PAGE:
Speaking of mad, tonight I’m off to see a movie in Henry VIII’s back yard!  Hampton Court Palace screens movies in the gardens, and tonight they’re showing SOME LIKE IT HOT.  Can’t wait.  But I’m glad Henry and Marilyn never met.  He’d probably convince her to marry him and then chop her head off.

 
 
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The Old Operating Theatre

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View from the stands

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View of the operating table

 
 
Did you know Sir Christopher Wren was a scientist and mathematician as well as an architect?  He designed St. Paul’s Cathedral to be 365 feet tall, equal to the number of days in a year.

As I walked toward the cathedral the bells were pealing!  And there was a wedding going on.  The bride and groom were having their picture taken on the steps.

Inside you can attend a service, or light a candle - pray privately.  I lit a candle for Mom, said a prayer for all those grieving the loss of a loved one.  St. Paul’s is also a working church.  They still hold services every day.  I really wanted to attend evensong, when the entire service is sung.  Maybe I’ll go back before my journey is done.

I walked down the nave toward the altar, stood there and looked up at the soaring dome.  No words can describe it.  Then I walked up the 257 steps to what’s called the Whispering Gallery that overlooks the cathedral floor.  This is about 90 feet above the floor.  Then I decided to go ahead and walk up a further 119 steps to the Stone Gallery.  The steps are smaller and steeper now.  Yikes.  And when I come out onto the gallery, I’m outside!  Lovely, cool breeze.  Beautiful view of London and the Thames.  Now I’m 175 feet above the ground!  If you look at the picture of St. Paul’s that I posted, the Stone Gallery is just below the dome.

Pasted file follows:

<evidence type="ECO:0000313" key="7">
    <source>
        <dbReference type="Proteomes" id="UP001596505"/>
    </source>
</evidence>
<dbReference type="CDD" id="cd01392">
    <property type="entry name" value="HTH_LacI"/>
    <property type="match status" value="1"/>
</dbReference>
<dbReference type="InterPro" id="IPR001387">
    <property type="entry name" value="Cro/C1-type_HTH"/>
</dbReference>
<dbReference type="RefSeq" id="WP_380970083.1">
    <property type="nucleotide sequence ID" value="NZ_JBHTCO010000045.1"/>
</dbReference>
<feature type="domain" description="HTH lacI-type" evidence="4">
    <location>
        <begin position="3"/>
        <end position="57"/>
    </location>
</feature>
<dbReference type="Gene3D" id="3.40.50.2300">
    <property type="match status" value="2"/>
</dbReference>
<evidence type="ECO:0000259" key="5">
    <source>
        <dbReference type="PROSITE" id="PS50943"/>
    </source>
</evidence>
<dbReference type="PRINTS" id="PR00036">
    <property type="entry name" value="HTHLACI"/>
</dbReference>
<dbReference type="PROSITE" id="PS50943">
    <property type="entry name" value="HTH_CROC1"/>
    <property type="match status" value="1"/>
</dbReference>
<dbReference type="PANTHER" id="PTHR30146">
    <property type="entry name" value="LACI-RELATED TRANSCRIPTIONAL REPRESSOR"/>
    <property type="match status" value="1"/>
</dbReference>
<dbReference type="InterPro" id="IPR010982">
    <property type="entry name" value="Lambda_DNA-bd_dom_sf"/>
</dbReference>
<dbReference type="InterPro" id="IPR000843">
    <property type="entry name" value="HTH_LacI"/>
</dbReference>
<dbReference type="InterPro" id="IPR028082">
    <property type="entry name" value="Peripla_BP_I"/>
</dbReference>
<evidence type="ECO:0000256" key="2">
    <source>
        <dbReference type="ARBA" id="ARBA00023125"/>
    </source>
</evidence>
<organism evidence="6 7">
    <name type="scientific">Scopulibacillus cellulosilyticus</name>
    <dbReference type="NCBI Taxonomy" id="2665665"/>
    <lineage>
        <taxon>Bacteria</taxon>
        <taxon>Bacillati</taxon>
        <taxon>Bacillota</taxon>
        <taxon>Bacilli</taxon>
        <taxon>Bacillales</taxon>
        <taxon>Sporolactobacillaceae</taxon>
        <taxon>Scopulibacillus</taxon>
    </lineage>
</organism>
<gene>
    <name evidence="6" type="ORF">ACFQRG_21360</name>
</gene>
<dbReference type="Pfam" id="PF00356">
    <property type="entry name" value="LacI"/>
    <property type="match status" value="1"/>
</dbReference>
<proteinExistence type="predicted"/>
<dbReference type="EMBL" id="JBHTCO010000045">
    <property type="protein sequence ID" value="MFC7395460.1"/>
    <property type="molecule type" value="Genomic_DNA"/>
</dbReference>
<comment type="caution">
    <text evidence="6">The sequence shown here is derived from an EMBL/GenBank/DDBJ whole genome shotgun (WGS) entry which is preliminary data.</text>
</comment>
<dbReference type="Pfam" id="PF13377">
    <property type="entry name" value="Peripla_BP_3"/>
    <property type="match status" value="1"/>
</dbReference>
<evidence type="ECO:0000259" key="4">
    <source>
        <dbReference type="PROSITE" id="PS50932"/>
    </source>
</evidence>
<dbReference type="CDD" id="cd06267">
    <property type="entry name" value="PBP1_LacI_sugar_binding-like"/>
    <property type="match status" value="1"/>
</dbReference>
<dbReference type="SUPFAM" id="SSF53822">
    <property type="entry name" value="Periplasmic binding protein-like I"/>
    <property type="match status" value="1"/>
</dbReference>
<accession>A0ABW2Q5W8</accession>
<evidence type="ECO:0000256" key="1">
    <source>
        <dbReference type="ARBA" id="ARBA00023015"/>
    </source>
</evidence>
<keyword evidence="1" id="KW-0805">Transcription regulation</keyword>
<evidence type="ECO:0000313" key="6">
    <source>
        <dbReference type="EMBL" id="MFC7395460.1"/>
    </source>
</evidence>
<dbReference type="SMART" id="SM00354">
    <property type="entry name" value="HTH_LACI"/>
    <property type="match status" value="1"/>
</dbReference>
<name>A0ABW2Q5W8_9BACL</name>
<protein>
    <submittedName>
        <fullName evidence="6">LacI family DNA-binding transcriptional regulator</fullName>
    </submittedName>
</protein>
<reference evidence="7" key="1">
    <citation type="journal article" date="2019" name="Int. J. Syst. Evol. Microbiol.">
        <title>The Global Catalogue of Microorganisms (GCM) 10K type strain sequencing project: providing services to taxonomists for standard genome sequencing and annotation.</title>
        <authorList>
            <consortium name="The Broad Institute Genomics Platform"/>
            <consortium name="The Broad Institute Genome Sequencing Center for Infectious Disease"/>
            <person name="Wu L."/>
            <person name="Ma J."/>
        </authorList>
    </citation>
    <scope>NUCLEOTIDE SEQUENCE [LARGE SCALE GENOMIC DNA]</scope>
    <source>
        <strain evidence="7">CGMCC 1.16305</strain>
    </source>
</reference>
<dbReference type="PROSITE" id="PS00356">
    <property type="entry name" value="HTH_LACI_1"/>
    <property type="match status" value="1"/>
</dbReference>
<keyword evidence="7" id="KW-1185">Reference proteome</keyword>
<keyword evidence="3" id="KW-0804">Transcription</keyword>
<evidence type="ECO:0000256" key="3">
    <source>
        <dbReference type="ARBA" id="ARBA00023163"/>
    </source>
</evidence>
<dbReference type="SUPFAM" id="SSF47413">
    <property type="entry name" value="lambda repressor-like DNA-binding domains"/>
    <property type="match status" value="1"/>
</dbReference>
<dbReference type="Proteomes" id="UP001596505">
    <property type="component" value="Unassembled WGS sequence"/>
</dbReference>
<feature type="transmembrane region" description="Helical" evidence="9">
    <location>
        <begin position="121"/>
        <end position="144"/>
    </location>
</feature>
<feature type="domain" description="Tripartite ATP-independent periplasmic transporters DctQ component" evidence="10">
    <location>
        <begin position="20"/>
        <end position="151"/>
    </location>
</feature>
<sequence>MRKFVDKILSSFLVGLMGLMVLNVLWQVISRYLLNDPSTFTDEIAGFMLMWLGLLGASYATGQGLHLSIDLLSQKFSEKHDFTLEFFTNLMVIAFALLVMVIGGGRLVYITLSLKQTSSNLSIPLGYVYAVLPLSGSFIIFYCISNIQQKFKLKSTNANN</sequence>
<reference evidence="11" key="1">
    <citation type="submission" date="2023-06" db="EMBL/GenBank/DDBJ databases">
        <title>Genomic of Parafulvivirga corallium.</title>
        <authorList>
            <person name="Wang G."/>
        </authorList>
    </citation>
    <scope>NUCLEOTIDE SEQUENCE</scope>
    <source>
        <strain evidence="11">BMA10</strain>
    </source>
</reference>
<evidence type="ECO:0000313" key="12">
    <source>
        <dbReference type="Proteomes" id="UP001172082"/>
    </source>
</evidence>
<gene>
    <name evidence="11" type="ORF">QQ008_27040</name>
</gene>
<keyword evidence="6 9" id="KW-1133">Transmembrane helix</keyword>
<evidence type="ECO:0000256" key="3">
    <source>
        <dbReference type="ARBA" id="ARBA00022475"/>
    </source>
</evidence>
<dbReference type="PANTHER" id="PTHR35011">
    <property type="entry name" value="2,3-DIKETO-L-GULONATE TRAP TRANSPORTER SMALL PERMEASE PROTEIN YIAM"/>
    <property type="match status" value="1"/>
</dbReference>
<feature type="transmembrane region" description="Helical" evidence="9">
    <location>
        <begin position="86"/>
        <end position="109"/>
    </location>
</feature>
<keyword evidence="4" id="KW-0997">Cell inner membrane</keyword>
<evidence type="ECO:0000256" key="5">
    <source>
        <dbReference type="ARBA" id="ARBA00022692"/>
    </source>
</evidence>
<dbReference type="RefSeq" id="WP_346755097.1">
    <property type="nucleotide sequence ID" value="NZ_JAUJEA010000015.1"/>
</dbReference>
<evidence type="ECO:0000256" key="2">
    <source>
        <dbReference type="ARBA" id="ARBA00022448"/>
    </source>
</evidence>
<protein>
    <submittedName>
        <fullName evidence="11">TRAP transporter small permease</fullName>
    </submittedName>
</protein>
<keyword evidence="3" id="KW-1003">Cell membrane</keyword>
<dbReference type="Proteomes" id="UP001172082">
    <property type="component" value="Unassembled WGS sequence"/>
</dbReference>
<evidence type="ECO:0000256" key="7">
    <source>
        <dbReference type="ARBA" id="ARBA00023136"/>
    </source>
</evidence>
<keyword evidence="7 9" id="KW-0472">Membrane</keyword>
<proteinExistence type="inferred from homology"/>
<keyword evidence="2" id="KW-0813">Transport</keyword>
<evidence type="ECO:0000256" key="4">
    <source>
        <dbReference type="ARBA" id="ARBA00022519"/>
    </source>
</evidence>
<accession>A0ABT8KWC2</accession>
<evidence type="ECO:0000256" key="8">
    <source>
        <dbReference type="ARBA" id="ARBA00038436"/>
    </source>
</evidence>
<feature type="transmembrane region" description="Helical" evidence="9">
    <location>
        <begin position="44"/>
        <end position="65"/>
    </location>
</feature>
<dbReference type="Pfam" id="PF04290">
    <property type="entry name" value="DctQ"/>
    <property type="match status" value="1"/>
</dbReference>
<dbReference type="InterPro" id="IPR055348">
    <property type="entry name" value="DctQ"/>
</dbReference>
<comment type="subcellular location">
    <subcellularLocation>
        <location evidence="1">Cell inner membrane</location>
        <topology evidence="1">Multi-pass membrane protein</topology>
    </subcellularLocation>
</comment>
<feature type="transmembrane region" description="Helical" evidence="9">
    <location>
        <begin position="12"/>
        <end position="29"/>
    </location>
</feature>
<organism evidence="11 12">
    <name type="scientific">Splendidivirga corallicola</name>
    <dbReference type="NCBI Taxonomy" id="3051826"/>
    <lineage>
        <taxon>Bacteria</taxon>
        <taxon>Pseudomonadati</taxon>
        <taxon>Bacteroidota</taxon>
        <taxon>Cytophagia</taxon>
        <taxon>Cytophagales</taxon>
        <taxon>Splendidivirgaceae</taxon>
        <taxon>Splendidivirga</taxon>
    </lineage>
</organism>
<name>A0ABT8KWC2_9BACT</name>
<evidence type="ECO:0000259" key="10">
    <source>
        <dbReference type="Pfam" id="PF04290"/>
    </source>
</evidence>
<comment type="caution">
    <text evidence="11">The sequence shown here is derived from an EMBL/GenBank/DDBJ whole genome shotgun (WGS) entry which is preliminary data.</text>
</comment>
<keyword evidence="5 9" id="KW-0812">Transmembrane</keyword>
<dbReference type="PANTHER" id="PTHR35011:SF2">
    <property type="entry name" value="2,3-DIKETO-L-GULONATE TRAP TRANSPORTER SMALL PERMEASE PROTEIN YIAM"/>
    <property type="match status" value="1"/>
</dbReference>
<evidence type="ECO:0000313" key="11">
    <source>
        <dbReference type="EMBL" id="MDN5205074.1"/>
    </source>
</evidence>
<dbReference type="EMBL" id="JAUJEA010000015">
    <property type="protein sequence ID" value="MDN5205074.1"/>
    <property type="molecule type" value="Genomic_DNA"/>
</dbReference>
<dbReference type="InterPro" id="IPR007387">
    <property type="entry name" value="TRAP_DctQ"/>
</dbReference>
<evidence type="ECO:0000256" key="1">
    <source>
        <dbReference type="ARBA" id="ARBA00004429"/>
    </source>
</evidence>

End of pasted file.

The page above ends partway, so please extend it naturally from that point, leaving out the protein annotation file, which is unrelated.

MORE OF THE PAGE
NOW I decide I might as well go ahead and climb the remaining 152 steps to the Golden Gallery.  Very narrow steps, very tight and close.  I was definitely nervous climbing these stairs.  They reminded me of the spiral metal stairs in the Statue of Liberty, up to the crown.  The problem is, you can see DOWN.  So I concentrated on each step right in front of me, one at a time.  Just before you step outside there’s a square of glass cut into the floor and you can look through it, see all the way down to the cathedral floor!  I got a picture of my feet standing over this strange looking-glass.  Then I stepped outside onto the Golden Gallery, and now I'm 280 feet above the ground!  If you look at that picture again, the Golden Gallery is that little band circling the spire just above the dome.  From up there I could see the dome below me – very surreal.  Had to keep away from the railing.  And there’s only room for one person at a time around the Golden Gallery, single file around the railing.  Scary, but exhilarating.  I’m posting a picture of the view from there.